IR νmax (KBr): 3285, 1653, 1607, 1585, 1483 cm−1
Sources: Mycobiont of Pyrenula japonica [52].
1,7-Dihydroxy-3-methylxanthone (CDCl3-CD3OD)
PositionδCδH (J in Hz)
1161.7-
2111.16.57 (br s) (1H)
3149.5-
3–CH322.62.42 (s) (3H)
4108.16.75 (br s) (1H)
4a157.1-
5119.67.37 (d, 9.0) (1H)
6125.57.29 (dd, 9.0, 2.5) (1H)
7154.56.70 (d, 9.0) (1H)
8109.07.52 (d, 2.5) (1H)
8a121.6-
9182.5-
9a107.1-
10a150.8-
1,5,8-Trihydroxy-3-methylxanthone
C14H10O4 (258.05282)
Molecules 21 00294 i005
Yellow needles, mp 277–278 °C
UV λmax (MeOH) (log ε): 403 (3.54), 341 (4.01), 272 (4.58), 263 (4.40), 255 (4.47), 236 (4.32)
IR νmax (KBr): 3461, 1661, 1633, 1606, 1591, 1497 cm−1
Sources: Mycobiont of Pyrenula japonica and Pyrenula pseudobufonia [52].
1,5,8-Trihydroxy-3-methylxanthone (CDCl3)
PositionδCδH (J in Hz)
1161.4-
1–OH-11.85 (s) (1H) a
2111.96.62 (m) (1H)
3150.6-
3–CH322.72.45 (s) (3H)
4108.56.89 (m) (1H)
4a156.9-
5137.8-
6124.67.24 (d, 9.0) (1H)
7110.06.64 (d, 9.0) (1H)
8153.6-
8–OH-11.27 (br s) (1H) a
8a108.6-
9186.5-
9a106.4-
10a144.7-
a Signals appearing in DMSO-d6 only.
1,8-Dihydroxy-5-methoxy-3-methylxanthone
C15H12O5 (272.06847)
Molecules 21 00294 i006
Yellow needles, mp 214–215 °C
UV λmax (MeOH) (log ε): 393 (3.54), 340 (4.00), 272 (4.30), 254 (4.49), 235 (4.36)
IR νmax (KBr): 3445, 1661, 1631, 1609, 1585, 1489 cm−1
Sources: Mycobiont of Pyrenula japonica and Pyrenula pseudobufonia [52].
1,8-Dihydroxy-5-methoxy-3-methylxanthone (CDCl3)
PositionδCδH (J in Hz)
1161.0-
1–OH-11.73 (s) (1H) a
2111.76.62 (br s) (1H)
3149.9-
3–CH322.62.42 (s) (3H)
4108.06.84 (br s) (1H)
4a156.0-
5140.0-
5–OCH357.43.94 (s) (3H)
6120.87.23 (d, 9.0) (1H)
7109.16.70 (d, 9.0) (1H)
8154.2-
8–OH-11.33 (br s) (1H) a
8a108.3-
9185.6-
9a105.9-
10a145.6-
a Signals appearing in DMSO-d6 only.
Hirtusneanoside
C40H46O17 (798.27350)
Molecules 21 00294 i007
Faint yellow crystals, mp 231–232 °C
[ α ] D 20 = −251 (c = 0.02 in MeOH)
UV λmax (MeOH)(log ε): 340 (3.24), 275 (4.01), 230 (4.52) nm
IR νmax (CHCl3): 3290, 1735, 1620, 1590, 870 cm−1
Sources: Usnea hirta [46].
Hirtusneanoside (DMSO-d6)
PositionδCδH (J in Hz)
1159.2-
–OH 1-11.5 (br s) (1H)
2116.7-
3149.6-
4109.26.66 (s) (1H)
4a156.8
568.84.02 (d, 9.5) (1H)
631.32.05 (ddq, 10.3, 9.5, 6.7) (1H)
736.72.36 (dq, 10.3, 6.4) (1H)
8177.8-
–OH 8-13.7 (br s) (1H)
8a101.3-
9186.8-
9a105.7-
10a85.1-
1120.71.94 (s) (3H)
12171.3-
12a54.33.73 (s) (3H)
1315.61.09 (d, 6.7) (3H)
1417.31.01 (d, 6.4) (3H)
1′159.6-
1′–OH-11.5 (br s) (1H)
2′118.1-
3′150.2-
4′109.36.69 (s) (1H)
4a′156.7-
5′68.94.07 (d, 1.3) (1H)
6′28.52.28 (dddq, 11.3, 6.7, 6.5, 1.3) (1H)
7′33.62.48 (dd, 19.2, 11.3) (1H)
2.35 (dd, 19.2, 6.5) (1H)
8′177.6-
8′–OH-13.7 (br s) (1H)
8a′101.8-
9′186.6-
9a′106.3-
10a′84.4-
11′20.61.96 (s) (3H)
12′64.53.89 (d, 13.0) (1H)
3.51 (d, 13.0) (1H)
13′17.71.04 (d, 6.7) (3H)
1″101.15.01 (d, 1.5) (1H)
2″72.23.89 (dd, 2.5, 1.5) (1H)
3″70.93.71 (dd, 9.5, 2.5) (1H)
4″74.54.32 (t, 9.5) (1H)
5″69.74.13 (dq, 9.5, 6.5) (1H)
6″18.61.31 (d, 6.5) (3H)
Hirtusneanine
C34H36O13 (652.21559)
Molecules 21 00294 i008
Pale yellow crystals, mp 251–253 °C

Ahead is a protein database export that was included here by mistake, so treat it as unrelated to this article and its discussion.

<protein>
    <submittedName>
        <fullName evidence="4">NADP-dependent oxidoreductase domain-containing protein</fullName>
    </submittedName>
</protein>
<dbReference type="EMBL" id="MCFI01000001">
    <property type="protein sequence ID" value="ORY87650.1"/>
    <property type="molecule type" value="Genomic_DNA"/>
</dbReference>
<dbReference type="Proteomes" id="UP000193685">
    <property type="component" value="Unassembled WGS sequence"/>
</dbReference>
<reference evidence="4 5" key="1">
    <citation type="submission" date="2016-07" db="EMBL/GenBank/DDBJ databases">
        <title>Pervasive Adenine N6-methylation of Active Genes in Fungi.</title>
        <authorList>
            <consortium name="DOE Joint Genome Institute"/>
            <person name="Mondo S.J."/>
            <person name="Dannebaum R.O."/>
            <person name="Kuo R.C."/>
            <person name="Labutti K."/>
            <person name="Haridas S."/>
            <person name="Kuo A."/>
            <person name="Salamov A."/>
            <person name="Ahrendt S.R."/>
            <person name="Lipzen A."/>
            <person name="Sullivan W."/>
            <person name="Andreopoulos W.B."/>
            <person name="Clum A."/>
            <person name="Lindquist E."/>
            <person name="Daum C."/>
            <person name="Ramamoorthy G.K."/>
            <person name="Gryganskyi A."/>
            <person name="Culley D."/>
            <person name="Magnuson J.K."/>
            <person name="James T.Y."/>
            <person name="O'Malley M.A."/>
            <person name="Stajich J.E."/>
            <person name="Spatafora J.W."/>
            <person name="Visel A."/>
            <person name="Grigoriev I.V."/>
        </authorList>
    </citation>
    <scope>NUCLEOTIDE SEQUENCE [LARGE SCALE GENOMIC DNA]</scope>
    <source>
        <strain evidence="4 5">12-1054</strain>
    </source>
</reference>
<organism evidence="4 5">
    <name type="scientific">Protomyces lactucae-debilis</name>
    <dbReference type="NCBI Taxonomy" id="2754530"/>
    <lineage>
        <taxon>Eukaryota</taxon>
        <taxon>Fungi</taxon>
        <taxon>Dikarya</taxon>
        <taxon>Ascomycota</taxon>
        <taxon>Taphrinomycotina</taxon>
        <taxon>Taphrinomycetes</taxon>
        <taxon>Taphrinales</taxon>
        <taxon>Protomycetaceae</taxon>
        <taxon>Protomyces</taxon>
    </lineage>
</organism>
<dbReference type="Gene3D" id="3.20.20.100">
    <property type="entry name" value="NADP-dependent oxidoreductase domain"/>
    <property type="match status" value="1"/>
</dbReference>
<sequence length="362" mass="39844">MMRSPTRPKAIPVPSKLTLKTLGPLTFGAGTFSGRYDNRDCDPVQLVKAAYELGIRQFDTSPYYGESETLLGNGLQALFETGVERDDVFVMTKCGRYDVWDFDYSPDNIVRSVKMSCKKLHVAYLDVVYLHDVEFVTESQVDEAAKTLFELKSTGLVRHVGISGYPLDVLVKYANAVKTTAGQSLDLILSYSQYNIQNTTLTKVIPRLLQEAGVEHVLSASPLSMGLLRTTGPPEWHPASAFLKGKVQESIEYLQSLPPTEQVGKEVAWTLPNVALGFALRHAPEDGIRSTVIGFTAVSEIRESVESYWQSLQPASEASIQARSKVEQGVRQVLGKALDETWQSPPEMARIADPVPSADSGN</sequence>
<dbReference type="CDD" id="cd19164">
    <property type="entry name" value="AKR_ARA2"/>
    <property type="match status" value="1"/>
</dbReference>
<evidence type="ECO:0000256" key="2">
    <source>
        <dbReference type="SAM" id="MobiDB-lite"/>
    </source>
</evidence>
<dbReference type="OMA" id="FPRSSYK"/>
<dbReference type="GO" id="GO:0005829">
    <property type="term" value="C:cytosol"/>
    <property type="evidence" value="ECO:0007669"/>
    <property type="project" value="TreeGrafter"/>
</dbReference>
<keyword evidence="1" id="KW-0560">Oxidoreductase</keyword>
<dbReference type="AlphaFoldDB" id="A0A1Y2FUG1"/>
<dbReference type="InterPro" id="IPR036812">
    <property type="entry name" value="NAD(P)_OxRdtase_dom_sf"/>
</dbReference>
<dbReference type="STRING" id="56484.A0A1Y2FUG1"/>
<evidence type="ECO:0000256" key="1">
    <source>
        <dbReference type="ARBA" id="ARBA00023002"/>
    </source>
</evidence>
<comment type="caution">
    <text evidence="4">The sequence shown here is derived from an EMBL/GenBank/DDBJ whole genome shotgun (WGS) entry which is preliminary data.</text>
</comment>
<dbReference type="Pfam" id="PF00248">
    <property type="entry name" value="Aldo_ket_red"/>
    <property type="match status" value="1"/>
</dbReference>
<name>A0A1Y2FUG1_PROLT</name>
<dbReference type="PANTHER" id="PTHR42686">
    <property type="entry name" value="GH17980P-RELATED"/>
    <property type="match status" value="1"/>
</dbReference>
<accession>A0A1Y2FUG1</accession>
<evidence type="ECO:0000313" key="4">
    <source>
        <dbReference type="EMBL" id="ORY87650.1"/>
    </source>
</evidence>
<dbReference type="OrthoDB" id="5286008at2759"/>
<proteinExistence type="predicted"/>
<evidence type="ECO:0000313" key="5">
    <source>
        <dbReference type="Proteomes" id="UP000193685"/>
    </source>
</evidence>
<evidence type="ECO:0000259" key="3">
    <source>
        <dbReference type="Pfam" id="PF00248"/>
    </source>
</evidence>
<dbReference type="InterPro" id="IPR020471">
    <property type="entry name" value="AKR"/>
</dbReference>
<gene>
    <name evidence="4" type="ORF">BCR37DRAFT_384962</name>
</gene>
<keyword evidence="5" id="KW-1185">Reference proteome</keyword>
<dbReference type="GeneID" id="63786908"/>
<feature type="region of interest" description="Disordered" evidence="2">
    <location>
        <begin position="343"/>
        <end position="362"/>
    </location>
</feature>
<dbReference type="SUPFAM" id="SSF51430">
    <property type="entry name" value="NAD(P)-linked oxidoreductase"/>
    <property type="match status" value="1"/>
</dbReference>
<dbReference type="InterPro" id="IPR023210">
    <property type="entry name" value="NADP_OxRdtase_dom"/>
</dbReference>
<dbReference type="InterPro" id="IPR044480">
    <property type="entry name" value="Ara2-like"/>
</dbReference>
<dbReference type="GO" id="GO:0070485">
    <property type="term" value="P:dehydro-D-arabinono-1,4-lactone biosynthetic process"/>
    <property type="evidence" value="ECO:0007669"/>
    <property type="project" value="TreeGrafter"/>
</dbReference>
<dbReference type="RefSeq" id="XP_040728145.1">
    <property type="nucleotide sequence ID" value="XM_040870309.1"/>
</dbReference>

[ α ] D 20 = −232 (c = 0.01 in MeOH)
UV λmax (MeOH)(log ε): 338 (3.97), 275 (4.04), 231 (4.43) nm
IR νmax (CHCl3): 3290, 1734, 1608, 1590, 870 cm−1
Sources: Usnea hirta [46].
Hirtusneanine (DMSO-d6)
PositionδCδH (J in Hz)
1159.2-
–OH 1-11.5 (br s) (1H)
2116.7-
3149.6-
4109.26.66 (s) (1H)
4a156.8
568.84.02 (d, 9.5) (1H)
631.32.05 (ddq, 10.3, 9.5, 6.7) (1H)
736.72.36 (dq, 10.3, 6.4) (1H)
8177.8-
–OH 8-13.7 (br s) (1H)
8a101.3-
9186.8-
9a105.7-
10a85.1-
1120.71.94 (s) (3H)
12171.3-
12a54.33.73 (s) (3H)
1315.61.09 (d, 6.7) (3H)
1417.31.01 (d, 6.4) (3H)
1′159.6-
1′–OH-11.5 (br s) (1H)
2′118.1-
3′150.2-
4′109.36.69 (s) (1H)
4a′156.7-
5′68.74.07 (d, 1.3) (1H)
6′28.52.28 (dddq, 11.3, 6.7, 6.5, 1.3) (1H)
7′33.62.48 (dd, 19.2, 11.3) (1H)
2.35 (dd, 19.2, 6.5) (1H)
8′177.6-
8′–OH-13.7 (br s) (1H)
8a′102.1-
9′186.6-
9a′106.3-
10a′84.1-
11′20.61.96 (s) (3H)
12′68.74.14 (dd, 13.0, 7.0) (1H)
3.75 (dd, 13.0, 4.7) (1H)
12′–OH 3.28 (m) (1H)
13′17.71.04 (d, 6.7) (3H)
Umbilicaxanthoside A
C25H28O11 (504.16316)
Molecules 21 00294 i009
Yellow needles, mp 114 °C
[ α ] D 23 = −35
UV λmax (MeOH) (log ε): 345 (3.90), 310 (4.15), 270 (4.05), 245 (4.50).
IR νmax (KBr): 3320, 2945, 2905, 1643 cm−1
Sources: Umbilicaria proboscidea [44].
Umbilicaxanthoside A (CDCl3)
PositionδCδH (J in Hz)
1150.9-
1–OH-13.25 (s) (1H)
2118.2-
3120.16.51 (s) (1H)
4142.6-
4–OCH356.43.75 (s) (3H)
4a140.9-
5146.4-
6104.86.39 (d, 2.1) (1H)
7153.0-
8108.16.73 (d, 2.1) (1H)
8a128.9-
9179.8-
9a116.1-
10a136.5-
1′22.03.19 (d, 6.6) (2H)
2′123.55.92 (td, 6.6, 1.3) (1H)
3′131.3-
4′25.91.64 (s) (3H)
5′17.91.57 (s) (3H)
1″99.84.80 (d, 7.3) (1H)
2″74.73.52 (dd, 8.9, 7.3) (1H)
3″77.23.58 (t, 8.9) (1H)
4″71.43.41 (t, 8.9) (1H)
5″78.63.45 (m) (1H)
6″62.63.93 (dd, 11.8, 2.3) (1H)
3.72 (dd, 12.1, 5.2) (1H)
Umbilicaxanthone A
C19H18O6 (342.11034)
Molecules 21 00294 i010
Sources: Umbilicaria proboscidea [44].
Umbilicaxanthone A (CDCl3)
PositionδCδH (J in Hz)
1150.9-
1–OH-13.25 (s) (1H)
2118.2-
3120.16.51 (s) (1H)
4142.6-
4–OCH356.43.75 (s) (3H)
4a140.9-
5146.4-
6102.16.15 (d, 2.1) (1H)
7156.9-
8106.3a
8a128.9-
9179.8-
9a116.1-
10a136.5-
1′22.03.19 (d, 6.6) (2H)
2′123.55.92 (td, 6.6, 1.3) (1H)
3′131.3-
4′25.91.64 (s) (3H)
5′17.91.57 (s) (3H)
Umbilicaxanthoside B
C36H46O16 (734.27859)
Molecules 21 00294 i011
Pale yellow needles, mp 133 °C
UV λmax (MeOH) (log ε): 355 (4.06), 319 (4.01), 271 (3.96), 244 (4.08)
IR νmax (KBr): 3350, 2950, 2900, 1640 cm−1
Sources: Umbilicaria proboscidea [44].
Umbilicaxanthoside B (CDCl3)
PositionδCδH (J in Hz)
1151.0-
1–OH-13.30 (s) (1H)
2117.8-
3119.46.47 (s) (1H)
4143.2-
4–OCH356.33.75 (s) (3H)
4a141.3-
5147.1-
6103.76.23 (s) (1H)
7153.2-
8118.4-
8a129.6-
9183.1-
9a114.6-